Heibonsha, a Tokyo-based publishing house best known for producing dictionaries, encyclopedias and books on art, history and philosophy, is the publisher of the book, Iran’s Islamic Culture and Relations Organization (ICRO) announced on Monday.

The book has been translated by Ayano Sasaki, a professor of Persian literature at the Tokyo University of Foreign Studies.

In a preface to the book, Sasaki wrote that she has rendered the book into Japanese based on a version of the Elahi-nameh that was corrected by Mohammadreza Shafiei Kadkani and published in 2006.

The idea to translate the book dates back about ten years when Sasaki was invited by Yuko Fujimoto, a professor of Persian literature at the Osaka University of Foreign Studies, to collaborate on a study project on women in the Elahi-nameh, she explained.

For the first time, Sasaki announced her collaboration on translating the Elahi-nameh during a two-day conference on Attar organized at the University of Isfahan in April 2015.

“It is hard to translate a literary text, especially a Persian one, into Japanese. Cultural and literary differences cause these difficulties,” Sasaki said.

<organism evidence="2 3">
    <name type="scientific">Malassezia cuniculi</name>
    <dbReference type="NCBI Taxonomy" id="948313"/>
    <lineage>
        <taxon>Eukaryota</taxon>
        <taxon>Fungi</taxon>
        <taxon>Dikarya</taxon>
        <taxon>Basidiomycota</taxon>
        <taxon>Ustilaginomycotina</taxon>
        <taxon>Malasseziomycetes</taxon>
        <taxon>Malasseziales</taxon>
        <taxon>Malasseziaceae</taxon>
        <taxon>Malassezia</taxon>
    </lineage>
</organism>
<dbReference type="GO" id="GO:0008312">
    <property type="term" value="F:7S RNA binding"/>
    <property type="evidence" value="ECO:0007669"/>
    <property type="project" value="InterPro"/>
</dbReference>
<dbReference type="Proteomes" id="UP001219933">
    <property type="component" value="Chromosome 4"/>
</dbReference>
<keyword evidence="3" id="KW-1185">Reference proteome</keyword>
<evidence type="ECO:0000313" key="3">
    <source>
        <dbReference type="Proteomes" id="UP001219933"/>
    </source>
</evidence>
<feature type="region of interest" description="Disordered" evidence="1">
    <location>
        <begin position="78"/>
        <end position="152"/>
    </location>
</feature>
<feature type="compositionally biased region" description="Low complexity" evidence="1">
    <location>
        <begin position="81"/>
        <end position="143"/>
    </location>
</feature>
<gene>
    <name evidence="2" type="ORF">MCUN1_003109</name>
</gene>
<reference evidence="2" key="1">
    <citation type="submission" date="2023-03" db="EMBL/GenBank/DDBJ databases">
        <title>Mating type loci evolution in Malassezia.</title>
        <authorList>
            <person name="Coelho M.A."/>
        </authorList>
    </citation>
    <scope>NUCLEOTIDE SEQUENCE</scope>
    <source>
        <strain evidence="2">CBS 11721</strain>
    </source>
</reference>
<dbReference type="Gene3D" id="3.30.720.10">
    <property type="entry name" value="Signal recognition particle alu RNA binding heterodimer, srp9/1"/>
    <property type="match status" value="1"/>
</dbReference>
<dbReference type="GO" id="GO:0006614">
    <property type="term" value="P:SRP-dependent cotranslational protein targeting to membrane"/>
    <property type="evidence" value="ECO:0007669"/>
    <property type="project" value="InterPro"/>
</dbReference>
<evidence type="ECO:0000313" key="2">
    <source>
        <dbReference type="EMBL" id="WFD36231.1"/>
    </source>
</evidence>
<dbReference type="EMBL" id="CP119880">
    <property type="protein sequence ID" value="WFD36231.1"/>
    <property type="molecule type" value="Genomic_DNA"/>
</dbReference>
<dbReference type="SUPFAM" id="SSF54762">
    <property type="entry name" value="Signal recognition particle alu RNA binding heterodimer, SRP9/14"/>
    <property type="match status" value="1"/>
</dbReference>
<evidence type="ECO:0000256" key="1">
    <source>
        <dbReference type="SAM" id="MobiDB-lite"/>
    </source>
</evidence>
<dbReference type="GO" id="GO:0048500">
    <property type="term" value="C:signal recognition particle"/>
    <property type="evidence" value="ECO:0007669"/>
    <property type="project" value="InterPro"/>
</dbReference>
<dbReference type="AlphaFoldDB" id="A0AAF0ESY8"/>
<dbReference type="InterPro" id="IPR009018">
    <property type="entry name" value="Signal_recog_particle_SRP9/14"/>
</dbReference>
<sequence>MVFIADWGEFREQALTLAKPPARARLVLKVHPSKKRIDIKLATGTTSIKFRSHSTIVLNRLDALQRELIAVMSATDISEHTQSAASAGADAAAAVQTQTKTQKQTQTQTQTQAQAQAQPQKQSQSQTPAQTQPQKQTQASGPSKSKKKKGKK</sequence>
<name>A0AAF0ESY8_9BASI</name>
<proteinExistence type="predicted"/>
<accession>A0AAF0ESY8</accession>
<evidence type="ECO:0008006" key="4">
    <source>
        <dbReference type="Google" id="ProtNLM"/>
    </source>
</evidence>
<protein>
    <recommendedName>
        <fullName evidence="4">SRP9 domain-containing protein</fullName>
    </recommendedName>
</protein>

“One of the differences is the melodies that the words have in the classical Persian literature,” she stated and added that it is impossible to transfer the melodies in translation.

“Japanese people welcome instructive, sweet and satirical stories, including the narratives that are in Attar’s works,” said Sasaki who is the author of many articles including “Basic Principles of Persian Prosody” and “Selection of Classical Persian Poetry Meters”.

Attar is mostly known for the Mantiq at-Tayr (The Conference of the Birds), an allegorical poem describing the quest of the birds (i.e., Sufis) for the mythical Simorgh, or Phoenix, whom they wish to make their king (i.e., God).

His Elahi-nameh and the Mosibat-nameh (“Book of Affliction”) both are mystical allegories similar in structure and form to the Mantiq at-Tayr.

Source: Tehran Times